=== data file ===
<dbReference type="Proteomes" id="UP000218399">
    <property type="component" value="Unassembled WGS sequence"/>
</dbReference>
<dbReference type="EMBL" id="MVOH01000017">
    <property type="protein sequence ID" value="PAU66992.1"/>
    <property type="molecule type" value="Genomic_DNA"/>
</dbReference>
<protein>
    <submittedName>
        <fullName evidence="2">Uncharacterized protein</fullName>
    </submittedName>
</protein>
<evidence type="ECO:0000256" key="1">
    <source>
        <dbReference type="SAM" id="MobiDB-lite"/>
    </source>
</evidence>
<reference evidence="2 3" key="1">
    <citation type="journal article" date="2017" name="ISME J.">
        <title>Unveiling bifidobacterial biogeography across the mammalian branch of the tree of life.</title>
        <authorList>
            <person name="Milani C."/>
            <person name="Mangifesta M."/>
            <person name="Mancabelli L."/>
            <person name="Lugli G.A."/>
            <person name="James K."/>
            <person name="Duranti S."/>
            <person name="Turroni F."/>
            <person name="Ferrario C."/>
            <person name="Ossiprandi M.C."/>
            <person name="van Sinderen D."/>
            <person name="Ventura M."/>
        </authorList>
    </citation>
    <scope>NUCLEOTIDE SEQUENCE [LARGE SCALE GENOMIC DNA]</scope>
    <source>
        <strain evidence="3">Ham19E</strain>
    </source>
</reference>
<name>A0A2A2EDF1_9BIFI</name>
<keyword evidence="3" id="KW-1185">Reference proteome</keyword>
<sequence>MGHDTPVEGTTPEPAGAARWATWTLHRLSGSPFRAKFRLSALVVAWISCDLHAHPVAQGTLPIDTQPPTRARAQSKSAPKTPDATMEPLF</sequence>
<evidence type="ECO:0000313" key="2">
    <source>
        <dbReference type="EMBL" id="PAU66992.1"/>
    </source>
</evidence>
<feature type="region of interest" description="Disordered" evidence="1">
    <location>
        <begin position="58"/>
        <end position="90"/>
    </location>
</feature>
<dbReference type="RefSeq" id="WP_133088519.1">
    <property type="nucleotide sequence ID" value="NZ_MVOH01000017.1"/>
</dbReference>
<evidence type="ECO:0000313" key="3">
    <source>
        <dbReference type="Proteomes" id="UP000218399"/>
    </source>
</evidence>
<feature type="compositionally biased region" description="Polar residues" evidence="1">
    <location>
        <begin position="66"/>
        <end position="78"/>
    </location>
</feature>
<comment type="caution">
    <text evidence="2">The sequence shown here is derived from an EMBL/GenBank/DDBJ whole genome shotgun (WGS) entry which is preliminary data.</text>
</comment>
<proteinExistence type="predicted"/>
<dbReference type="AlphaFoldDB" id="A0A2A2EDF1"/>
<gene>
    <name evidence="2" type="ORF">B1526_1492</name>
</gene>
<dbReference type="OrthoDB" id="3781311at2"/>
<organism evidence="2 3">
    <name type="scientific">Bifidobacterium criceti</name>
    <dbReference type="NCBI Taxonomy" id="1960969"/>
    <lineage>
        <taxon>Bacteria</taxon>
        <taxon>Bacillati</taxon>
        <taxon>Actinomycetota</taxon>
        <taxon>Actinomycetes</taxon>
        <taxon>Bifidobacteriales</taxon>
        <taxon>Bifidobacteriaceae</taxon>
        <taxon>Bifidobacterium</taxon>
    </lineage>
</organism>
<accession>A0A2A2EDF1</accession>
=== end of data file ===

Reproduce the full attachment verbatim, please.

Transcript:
<dbReference type="Proteomes" id="UP000218399">
    <property type="component" value="Unassembled WGS sequence"/>
</dbReference>
<dbReference type="EMBL" id="MVOH01000017">
    <property type="protein sequence ID" value="PAU66992.1"/>
    <property type="molecule type" value="Genomic_DNA"/>
</dbReference>
<protein>
    <submittedName>
        <fullName evidence="2">Uncharacterized protein</fullName>
    </submittedName>
</protein>
<evidence type="ECO:0000256" key="1">
    <source>
        <dbReference type="SAM" id="MobiDB-lite"/>
    </source>
</evidence>
<reference evidence="2 3" key="1">
    <citation type="journal article" date="2017" name="ISME J.">
        <title>Unveiling bifidobacterial biogeography across the mammalian branch of the tree of life.</title>
        <authorList>
            <person name="Milani C."/>
            <person name="Mangifesta M."/>
            <person name="Mancabelli L."/>
            <person name="Lugli G.A."/>
            <person name="James K."/>
            <person name="Duranti S."/>
            <person name="Turroni F."/>
            <person name="Ferrario C."/>
            <person name="Ossiprandi M.C."/>
            <person name="van Sinderen D."/>
            <person name="Ventura M."/>
        </authorList>
    </citation>
    <scope>NUCLEOTIDE SEQUENCE [LARGE SCALE GENOMIC DNA]</scope>
    <source>
        <strain evidence="3">Ham19E</strain>
    </source>
</reference>
<name>A0A2A2EDF1_9BIFI</name>
<keyword evidence="3" id="KW-1185">Reference proteome</keyword>
<sequence>MGHDTPVEGTTPEPAGAARWATWTLHRLSGSPFRAKFRLSALVVAWISCDLHAHPVAQGTLPIDTQPPTRARAQSKSAPKTPDATMEPLF</sequence>
<evidence type="ECO:0000313" key="2">
    <source>
        <dbReference type="EMBL" id="PAU66992.1"/>
    </source>
</evidence>
<feature type="region of interest" description="Disordered" evidence="1">
    <location>
        <begin position="58"/>
        <end position="90"/>
    </location>
</feature>
<dbReference type="RefSeq" id="WP_133088519.1">
    <property type="nucleotide sequence ID" value="NZ_MVOH01000017.1"/>
</dbReference>
<evidence type="ECO:0000313" key="3">
    <source>
        <dbReference type="Proteomes" id="UP000218399"/>
    </source>
</evidence>
<feature type="compositionally biased region" description="Polar residues" evidence="1">
    <location>
        <begin position="66"/>
        <end position="78"/>
    </location>
</feature>
<comment type="caution">
    <text evidence="2">The sequence shown here is derived from an EMBL/GenBank/DDBJ whole genome shotgun (WGS) entry which is preliminary data.</text>
</comment>
<proteinExistence type="predicted"/>
<dbReference type="AlphaFoldDB" id="A0A2A2EDF1"/>
<gene>
    <name evidence="2" type="ORF">B1526_1492</name>
</gene>
<dbReference type="OrthoDB" id="3781311at2"/>
<organism evidence="2 3">
    <name type="scientific">Bifidobacterium criceti</name>
    <dbReference type="NCBI Taxonomy" id="1960969"/>
    <lineage>
        <taxon>Bacteria</taxon>
        <taxon>Bacillati</taxon>
        <taxon>Actinomycetota</taxon>
        <taxon>Actinomycetes</taxon>
        <taxon>Bifidobacteriales</taxon>
        <taxon>Bifidobacteriaceae</taxon>
        <taxon>Bifidobacterium</taxon>
    </lineage>
</organism>
<accession>A0A2A2EDF1</accession>